Traditional Baking Powder Biscuits

Biscuits

Ingredients:

2 cups all-purpose flour
1 T baking powder
1/2 t salt
1/2 cup lard (or shortening)
2/3-3/4 cup milk

Spoon Mage™ Notes:

These biscuits are what your Grandma made, nothing fancy, nothing new and improved. Just good traditionally made stuff. But that doesn’t mean you can’t change them up a bit!

Want to make buttermilk biscuits? Easy, just reduce the baking powder to 2 t and add 1/2 t of baking soda, then swap out the milk with buttermilk for incredibly moist buttermilk biscuits. Or, before adding the wet ingredients, mix in 1 cup cheese (The Spoon Mage™ loves sharp cheddar), some crispy bacon bits, a bit of rosemary, diced and de-seeded jalapenos, or diced mild hatch chili peppers!

When you measure flour by volume instead of weight always lightly spoon the flour into the cup. Do not pack, shake it down, or drag the cup through the flour.

Directions:

Preheat the oven to 425 F.

Mix the flour, baking powder, and salt together in a medium sized bowl.

Then use a fork and “cut” in the lard or shortening – use a cutting motion and keep on incorporating the shortening into the flour. This is the most important part of making flaky traditional biscuits. Just keep on cutting in the lard or shortening until the flour resembles an evenly sized coarse meal.

Add the milk – use the smaller amount (2/3 cup) at first and stir a few times. Add more if it looks like there is not enough to get the dough lightly damp.

Don’t over stir the dough as it will make for a tough texture. Also, make sure that you don’t just dump in the milk all at once or the dough may become soggy. If you over wet or stir, the biscuits will not rise as you might like. They will be tasty though, so just proceed and use it as a lesson.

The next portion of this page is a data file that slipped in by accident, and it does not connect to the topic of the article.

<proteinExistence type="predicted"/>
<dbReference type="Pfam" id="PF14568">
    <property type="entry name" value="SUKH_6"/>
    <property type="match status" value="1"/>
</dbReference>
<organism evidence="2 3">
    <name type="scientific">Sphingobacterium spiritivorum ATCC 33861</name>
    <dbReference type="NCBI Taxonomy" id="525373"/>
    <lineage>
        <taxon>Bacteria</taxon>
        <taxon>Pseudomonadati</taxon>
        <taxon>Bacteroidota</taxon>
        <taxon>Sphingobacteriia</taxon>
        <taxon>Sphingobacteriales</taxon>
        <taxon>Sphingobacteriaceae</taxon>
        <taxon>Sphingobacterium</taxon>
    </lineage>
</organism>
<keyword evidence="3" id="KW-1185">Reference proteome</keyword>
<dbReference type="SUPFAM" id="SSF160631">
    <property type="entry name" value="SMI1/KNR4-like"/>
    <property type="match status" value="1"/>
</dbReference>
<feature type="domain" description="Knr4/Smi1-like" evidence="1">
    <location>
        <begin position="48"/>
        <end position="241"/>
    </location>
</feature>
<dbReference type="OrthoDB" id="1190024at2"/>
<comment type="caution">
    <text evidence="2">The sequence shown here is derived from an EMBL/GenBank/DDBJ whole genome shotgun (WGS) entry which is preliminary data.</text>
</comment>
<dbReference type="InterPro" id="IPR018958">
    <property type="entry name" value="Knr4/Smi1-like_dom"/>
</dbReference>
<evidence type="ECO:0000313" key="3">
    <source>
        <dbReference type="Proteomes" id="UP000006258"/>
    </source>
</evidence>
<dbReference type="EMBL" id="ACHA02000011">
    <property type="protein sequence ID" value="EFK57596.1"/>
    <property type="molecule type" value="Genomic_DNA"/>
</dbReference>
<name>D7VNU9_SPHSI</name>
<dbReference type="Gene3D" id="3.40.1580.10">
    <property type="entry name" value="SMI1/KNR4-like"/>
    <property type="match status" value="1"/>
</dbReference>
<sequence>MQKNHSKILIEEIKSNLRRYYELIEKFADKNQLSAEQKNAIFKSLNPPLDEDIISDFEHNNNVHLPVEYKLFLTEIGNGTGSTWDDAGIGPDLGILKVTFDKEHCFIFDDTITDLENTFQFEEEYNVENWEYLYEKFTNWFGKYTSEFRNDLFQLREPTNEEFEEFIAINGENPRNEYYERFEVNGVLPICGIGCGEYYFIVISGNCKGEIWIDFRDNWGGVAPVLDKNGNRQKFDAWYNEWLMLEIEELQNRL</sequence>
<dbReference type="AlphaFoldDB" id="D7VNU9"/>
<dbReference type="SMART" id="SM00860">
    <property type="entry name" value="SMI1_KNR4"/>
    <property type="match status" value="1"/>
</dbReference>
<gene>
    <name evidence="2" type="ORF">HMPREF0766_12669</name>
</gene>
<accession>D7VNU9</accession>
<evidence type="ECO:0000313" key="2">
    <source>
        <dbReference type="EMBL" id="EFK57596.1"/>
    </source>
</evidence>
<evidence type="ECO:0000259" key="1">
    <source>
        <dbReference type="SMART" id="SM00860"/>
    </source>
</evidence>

Turn the dough out onto a lightly floured surface and knead very gently about 10-12 times only just until it is no longer sticky.

Form the dough into a ball and then gently press it out with your fingers until it is reasonably even in height – about 1/2 inch thick.

Use a drinking glass or cookie cutter to cut the biscuits – cutting the circles as close as possible. Place each on a baking sheet leaving space between, about half an inch. This helps them to get crispy brown instead of soft. No need to grease the pan. If it is an old pan, you may want to give it a light spritz with non-stick spray.

Finally gather the bits and pieces to gently press together into a sort-of kind-of biscuit shape and add it to the sheet. This is the special biscuit that the baker gets to eat “just to make sure” they are good enough for everyone else.

Bake about 8-12 minutes or until they are a pretty light brown. Check them at 8 minutes and if they are not done, keep an eye on them. It really won’t take long. Once they start, they cook up quick.

Enjoy these mindfully and quickly with dinner or a bit of jam at breakfast!

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